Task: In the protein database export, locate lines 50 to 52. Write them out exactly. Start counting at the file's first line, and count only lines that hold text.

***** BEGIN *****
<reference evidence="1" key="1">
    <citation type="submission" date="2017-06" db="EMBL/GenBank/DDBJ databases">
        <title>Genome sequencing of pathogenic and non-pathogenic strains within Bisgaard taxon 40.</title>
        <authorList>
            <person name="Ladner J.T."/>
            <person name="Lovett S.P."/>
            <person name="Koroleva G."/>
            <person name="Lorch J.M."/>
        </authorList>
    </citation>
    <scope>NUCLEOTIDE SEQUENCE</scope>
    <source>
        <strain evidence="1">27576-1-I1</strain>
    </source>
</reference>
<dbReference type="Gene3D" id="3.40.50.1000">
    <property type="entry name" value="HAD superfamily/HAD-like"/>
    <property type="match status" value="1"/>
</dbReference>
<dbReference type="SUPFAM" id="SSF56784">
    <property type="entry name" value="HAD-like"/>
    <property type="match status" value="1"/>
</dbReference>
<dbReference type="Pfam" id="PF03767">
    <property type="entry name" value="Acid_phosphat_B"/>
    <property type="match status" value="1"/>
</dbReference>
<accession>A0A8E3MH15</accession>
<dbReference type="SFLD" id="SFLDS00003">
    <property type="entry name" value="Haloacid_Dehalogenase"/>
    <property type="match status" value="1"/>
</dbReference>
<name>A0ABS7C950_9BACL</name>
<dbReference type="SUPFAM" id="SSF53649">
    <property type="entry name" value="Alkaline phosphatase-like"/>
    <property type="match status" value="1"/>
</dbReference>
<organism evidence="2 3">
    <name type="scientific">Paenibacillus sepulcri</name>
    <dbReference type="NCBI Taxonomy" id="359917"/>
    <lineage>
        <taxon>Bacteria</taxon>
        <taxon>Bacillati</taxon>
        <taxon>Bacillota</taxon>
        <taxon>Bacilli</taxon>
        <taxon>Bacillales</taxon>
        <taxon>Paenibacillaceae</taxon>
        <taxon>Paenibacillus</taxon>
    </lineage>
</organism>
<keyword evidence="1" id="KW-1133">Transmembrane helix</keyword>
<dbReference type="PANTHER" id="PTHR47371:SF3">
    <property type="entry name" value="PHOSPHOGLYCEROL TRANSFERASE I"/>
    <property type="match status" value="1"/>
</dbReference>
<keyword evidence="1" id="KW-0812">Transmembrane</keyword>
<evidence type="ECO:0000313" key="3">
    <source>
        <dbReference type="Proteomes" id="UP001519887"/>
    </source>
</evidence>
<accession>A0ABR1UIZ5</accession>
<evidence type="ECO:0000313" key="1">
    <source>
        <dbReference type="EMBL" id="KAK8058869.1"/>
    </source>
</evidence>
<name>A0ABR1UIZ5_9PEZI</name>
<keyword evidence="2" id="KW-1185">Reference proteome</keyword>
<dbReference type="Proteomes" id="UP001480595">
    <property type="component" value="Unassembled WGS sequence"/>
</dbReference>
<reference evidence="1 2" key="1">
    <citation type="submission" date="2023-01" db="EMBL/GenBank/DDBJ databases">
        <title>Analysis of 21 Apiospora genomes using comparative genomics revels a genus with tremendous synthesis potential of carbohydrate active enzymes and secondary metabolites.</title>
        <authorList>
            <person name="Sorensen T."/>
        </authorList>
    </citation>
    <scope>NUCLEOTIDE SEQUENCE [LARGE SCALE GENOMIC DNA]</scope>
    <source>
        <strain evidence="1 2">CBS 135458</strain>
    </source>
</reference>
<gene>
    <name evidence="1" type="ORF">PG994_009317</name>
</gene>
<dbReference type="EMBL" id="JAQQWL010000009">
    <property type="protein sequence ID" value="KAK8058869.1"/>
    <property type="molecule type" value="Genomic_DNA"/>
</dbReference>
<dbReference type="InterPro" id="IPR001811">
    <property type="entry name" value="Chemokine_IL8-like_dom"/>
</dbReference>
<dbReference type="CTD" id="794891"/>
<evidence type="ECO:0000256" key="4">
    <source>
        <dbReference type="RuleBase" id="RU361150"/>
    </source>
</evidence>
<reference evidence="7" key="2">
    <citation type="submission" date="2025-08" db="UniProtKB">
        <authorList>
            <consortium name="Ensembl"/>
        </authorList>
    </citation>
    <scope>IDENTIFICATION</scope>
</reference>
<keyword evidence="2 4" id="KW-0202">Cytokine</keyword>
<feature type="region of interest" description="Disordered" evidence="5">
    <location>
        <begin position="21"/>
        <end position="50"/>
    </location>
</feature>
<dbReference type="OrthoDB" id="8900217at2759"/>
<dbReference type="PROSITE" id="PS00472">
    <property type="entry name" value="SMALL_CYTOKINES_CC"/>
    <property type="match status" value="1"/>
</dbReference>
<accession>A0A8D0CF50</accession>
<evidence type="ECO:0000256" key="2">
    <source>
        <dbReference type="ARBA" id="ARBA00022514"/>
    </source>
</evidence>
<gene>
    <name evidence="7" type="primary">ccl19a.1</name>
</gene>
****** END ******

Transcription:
</organism>
<keyword evidence="1" id="KW-1133">Transmembrane helix</keyword>
<dbReference type="PANTHER" id="PTHR47371:SF3">